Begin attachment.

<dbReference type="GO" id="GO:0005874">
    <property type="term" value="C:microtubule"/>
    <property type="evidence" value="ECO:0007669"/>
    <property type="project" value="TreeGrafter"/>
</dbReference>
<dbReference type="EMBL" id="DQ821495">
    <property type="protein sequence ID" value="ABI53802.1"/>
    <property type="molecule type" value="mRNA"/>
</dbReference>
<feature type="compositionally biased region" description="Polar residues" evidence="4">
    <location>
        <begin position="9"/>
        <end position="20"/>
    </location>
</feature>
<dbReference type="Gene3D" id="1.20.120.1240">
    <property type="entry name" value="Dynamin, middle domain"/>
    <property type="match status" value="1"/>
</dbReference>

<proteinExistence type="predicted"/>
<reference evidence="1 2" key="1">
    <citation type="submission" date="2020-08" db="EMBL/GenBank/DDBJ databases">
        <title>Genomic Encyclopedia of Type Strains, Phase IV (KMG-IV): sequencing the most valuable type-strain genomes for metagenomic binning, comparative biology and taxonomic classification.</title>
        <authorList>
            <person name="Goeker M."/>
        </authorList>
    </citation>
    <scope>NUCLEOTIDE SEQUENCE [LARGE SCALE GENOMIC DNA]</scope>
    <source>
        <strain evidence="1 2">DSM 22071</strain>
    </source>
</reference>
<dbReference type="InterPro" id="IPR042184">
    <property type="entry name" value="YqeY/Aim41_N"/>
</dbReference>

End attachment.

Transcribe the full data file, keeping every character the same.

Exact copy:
<dbReference type="GO" id="GO:0005874">
    <property type="term" value="C:microtubule"/>
    <property type="evidence" value="ECO:0007669"/>
    <property type="project" value="TreeGrafter"/>
</dbReference>
<dbReference type="EMBL" id="DQ821495">
    <property type="protein sequence ID" value="ABI53802.1"/>
    <property type="molecule type" value="mRNA"/>
</dbReference>
<feature type="compositionally biased region" description="Polar residues" evidence="4">
    <location>
        <begin position="9"/>
        <end position="20"/>
    </location>
</feature>
<dbReference type="Gene3D" id="1.20.120.1240">
    <property type="entry name" value="Dynamin, middle domain"/>
    <property type="match status" value="1"/>
</dbReference>

<proteinExistence type="predicted"/>
<reference evidence="1 2" key="1">
    <citation type="submission" date="2020-08" db="EMBL/GenBank/DDBJ databases">
        <title>Genomic Encyclopedia of Type Strains, Phase IV (KMG-IV): sequencing the most valuable type-strain genomes for metagenomic binning, comparative biology and taxonomic classification.</title>
        <authorList>
            <person name="Goeker M."/>
        </authorList>
    </citation>
    <scope>NUCLEOTIDE SEQUENCE [LARGE SCALE GENOMIC DNA]</scope>
    <source>
        <strain evidence="1 2">DSM 22071</strain>
    </source>
</reference>
<dbReference type="InterPro" id="IPR042184">
    <property type="entry name" value="YqeY/Aim41_N"/>
</dbReference>